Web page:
Ice packs are used sometimes to treat muscle strains or sprains in different parts of the body. These packs if incorrectly used, can cause skin burns which may vary from mild such as first degree burns or more severe such as second and third degree burns. Cold burns are caused by the prolonged contact with icy objects or snow, as well as the exposure to windy conditions. The burn is cause by a drop in the temperature of the skin in contact with the ice pack, this drop in temperature causes the water contained in the cells to freeze forming sharp ice crystals and damaging the surrounding cell structure. In addition the blood vessels located close to the skin start to constrict and when the skin and the underlying tissues are exposed to prolonged cold or extreme cold, the flow of blood to the affected areas will be greatly reduced leading to damage to these areas. (See also Frostbite)
One of the most common ways this can occur is through the application of the ice pack directly on the skin of the injured area. There are certain factors that may increase the incidence of cold induced burn injuries, these may include:
- People who use medications that decrease the blood flow to the skin such as beta-blockers.
- People with peripheral vascular disease which decrease the blood flow to the affected tissue.
- People with peripheral neuropathy which decreases the ability to feel injuries.
- Smoking and diabetes.
- High velocity wind which increases the rate of heat loss from the skin.
- People who are not well dressed for extremely cold temperature.
- Each individual may experience symptoms differently; the signs and symptoms depend on the severity.
- Pins and needles sensation followed by tingling and numbness.
- Redness and pain in the affected skin area.
- Firm or waxy skin which is white and completely numb (a sign that tissues have started to freeze).
- Skin blisters.
- Very severe frost bite may cause gangrene (blackened, dead tissue) and damage to the deep structures such as muscles and nerves.
You may notice having an ice pack burn if you start developing the signs and symptoms of cold induced injury such as developing blisters, feel burning, numb, itchiness and/or pain sensation in the affected area. The color of the affected skin may turn yellowish-gray. The affected area need to be re-warmed to stop the burn from becoming severe.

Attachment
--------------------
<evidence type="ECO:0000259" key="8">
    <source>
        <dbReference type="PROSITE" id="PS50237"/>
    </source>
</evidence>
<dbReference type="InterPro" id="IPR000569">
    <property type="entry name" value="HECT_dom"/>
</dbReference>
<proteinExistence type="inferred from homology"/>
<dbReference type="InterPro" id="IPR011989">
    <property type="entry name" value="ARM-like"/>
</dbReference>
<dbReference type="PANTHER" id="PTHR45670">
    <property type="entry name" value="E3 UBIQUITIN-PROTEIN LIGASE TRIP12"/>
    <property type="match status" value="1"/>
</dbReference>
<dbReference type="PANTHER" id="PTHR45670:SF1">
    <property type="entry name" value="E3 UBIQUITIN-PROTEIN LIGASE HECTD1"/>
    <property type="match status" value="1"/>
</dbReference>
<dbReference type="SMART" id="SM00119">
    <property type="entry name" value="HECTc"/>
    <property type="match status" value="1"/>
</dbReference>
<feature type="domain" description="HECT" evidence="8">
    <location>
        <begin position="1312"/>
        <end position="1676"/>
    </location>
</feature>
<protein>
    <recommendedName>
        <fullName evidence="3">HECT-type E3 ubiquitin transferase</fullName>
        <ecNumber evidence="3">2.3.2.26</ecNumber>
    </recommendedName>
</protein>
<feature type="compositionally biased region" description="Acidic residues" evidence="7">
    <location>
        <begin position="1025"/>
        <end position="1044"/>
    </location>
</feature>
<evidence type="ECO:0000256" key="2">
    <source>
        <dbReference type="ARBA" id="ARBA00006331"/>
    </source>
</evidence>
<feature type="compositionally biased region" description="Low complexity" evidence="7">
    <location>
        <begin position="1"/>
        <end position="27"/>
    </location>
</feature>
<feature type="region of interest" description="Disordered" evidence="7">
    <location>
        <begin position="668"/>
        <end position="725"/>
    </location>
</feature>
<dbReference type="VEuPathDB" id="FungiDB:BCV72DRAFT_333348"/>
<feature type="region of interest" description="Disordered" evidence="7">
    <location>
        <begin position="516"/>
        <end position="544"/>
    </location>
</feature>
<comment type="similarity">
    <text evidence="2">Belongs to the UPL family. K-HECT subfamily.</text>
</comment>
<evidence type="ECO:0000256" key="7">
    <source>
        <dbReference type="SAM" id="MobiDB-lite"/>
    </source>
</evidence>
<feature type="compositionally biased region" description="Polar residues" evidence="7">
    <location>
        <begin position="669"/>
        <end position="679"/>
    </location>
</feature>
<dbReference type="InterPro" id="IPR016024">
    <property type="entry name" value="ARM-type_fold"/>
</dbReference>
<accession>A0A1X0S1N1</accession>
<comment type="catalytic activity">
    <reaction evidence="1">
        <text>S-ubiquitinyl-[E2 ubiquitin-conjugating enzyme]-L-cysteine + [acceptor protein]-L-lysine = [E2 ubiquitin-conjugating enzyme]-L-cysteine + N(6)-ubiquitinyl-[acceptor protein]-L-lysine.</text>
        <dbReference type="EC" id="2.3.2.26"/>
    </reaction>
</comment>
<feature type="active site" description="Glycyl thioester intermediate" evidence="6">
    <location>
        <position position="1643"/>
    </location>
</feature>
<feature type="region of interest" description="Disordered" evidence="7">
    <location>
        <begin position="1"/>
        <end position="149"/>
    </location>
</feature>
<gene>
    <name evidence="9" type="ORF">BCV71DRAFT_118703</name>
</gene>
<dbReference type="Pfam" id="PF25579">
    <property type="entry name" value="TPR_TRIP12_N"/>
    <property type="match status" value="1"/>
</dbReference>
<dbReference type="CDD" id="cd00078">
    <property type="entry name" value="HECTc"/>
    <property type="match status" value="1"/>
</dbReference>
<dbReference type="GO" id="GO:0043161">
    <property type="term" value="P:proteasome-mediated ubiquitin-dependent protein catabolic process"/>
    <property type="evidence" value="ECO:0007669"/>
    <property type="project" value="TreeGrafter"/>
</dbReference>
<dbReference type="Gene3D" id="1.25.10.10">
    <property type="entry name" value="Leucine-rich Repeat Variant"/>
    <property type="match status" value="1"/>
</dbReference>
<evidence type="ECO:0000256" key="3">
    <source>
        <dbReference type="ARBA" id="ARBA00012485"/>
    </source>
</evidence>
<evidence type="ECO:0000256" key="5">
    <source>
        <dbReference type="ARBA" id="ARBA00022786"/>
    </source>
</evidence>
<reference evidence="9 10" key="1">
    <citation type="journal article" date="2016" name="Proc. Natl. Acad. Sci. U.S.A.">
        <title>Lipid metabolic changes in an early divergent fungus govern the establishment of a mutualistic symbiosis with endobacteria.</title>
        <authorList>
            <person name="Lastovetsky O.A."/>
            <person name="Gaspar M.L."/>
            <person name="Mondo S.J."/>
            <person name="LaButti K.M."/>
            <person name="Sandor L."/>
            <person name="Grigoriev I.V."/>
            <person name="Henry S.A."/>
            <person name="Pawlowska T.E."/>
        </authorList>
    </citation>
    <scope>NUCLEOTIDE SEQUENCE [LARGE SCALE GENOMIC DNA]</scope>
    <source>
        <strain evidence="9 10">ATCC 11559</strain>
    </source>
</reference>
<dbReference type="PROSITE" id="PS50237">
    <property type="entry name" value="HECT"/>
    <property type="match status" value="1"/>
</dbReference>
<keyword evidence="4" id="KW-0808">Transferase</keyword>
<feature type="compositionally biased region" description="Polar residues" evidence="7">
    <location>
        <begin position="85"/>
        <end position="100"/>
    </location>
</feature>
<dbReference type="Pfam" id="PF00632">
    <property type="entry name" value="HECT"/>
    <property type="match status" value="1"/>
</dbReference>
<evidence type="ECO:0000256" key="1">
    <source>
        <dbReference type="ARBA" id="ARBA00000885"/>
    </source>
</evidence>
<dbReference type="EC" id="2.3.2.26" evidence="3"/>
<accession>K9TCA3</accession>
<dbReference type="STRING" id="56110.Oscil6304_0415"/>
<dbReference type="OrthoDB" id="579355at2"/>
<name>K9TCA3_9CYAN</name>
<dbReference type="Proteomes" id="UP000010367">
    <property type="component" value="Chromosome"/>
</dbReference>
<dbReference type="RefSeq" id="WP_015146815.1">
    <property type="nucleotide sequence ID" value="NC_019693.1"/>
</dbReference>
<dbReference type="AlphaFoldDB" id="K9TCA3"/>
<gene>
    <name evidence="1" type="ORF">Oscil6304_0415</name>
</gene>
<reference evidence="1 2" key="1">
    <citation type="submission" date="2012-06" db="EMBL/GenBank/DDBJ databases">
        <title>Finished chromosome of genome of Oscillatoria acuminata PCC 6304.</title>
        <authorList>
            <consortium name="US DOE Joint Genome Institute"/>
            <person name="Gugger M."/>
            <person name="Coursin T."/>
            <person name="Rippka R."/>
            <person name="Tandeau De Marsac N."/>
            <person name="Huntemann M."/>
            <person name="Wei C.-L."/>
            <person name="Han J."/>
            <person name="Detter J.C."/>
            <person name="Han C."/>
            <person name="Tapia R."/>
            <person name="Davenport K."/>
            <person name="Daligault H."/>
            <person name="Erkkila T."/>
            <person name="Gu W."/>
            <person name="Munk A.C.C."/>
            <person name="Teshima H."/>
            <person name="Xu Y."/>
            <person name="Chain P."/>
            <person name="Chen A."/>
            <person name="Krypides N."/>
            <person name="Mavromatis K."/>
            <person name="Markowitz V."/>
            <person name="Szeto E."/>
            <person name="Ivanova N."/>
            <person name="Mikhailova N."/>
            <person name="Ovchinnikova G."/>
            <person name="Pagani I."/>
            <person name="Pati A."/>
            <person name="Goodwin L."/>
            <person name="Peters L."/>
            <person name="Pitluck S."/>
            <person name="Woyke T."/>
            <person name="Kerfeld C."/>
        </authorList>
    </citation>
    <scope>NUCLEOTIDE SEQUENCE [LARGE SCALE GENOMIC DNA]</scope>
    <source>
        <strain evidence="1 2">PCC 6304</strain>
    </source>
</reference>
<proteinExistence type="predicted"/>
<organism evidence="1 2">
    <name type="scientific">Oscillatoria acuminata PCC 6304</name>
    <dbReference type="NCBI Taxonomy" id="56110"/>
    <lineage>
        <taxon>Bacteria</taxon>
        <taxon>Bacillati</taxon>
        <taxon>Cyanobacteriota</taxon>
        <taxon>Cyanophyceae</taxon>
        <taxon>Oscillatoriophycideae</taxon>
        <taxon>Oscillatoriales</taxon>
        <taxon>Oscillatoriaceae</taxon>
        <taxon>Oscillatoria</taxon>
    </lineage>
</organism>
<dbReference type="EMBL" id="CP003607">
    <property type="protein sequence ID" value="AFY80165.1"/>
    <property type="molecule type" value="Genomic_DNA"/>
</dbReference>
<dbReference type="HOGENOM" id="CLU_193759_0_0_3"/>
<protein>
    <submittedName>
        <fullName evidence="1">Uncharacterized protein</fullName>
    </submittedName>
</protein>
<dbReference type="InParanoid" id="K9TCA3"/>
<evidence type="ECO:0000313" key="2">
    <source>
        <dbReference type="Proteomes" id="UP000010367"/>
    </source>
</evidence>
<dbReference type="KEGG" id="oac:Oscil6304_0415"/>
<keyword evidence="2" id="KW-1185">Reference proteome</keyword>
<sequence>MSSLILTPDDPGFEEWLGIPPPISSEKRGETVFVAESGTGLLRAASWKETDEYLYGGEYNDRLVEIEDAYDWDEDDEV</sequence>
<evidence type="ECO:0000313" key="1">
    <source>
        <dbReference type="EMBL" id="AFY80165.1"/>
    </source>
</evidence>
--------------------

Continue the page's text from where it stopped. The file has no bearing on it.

- Warming process should be GRADUAL to avoid burning yourself and causing more damage to the skin. Soak the burned skin in warm water. The National Institute of Health suggests the temperature of water to be between 104 and 108 degree Fahrenheit for 20 minutes (never use hot water). You can use warm compresses or wrap yourself in blankets. Avoid massaging or moving the damaged area as this can cause the subcutaneous ice crystals in the tissue to move and cause more damage and avoid using direct dry heat to warm the affected area such as radiator or hair dryer as these areas are numb and can burn easily.
- You may need to use pain killers, local antibiotic ointment and/or dressing depending on the condition of the wound.
- Doesn't begin to burn and/or tingle.
- Remain numb with the skin white, cold and hard when you touch it.
- Doesn't regain a pinkish complexion.
How to avoid ice pack burns:
- Use the correct size and style of ice pack on the affected area, more than one ice pack may be needed in large areas.
- Put a barrier between your skin and the ice pack. You can use a thin folded hand towel or several layers of paper towels as a barrier. Using thick towels may keep the ice from affecting the area decreasing its benefit.
- Small children and elderly people can suffer skin burns and damage quicker than adults because of their fragile skin therefore it's safer to use frozen vegetables as a source of cold as these vegetables will melt and become soft well before they can cause damage to the skin.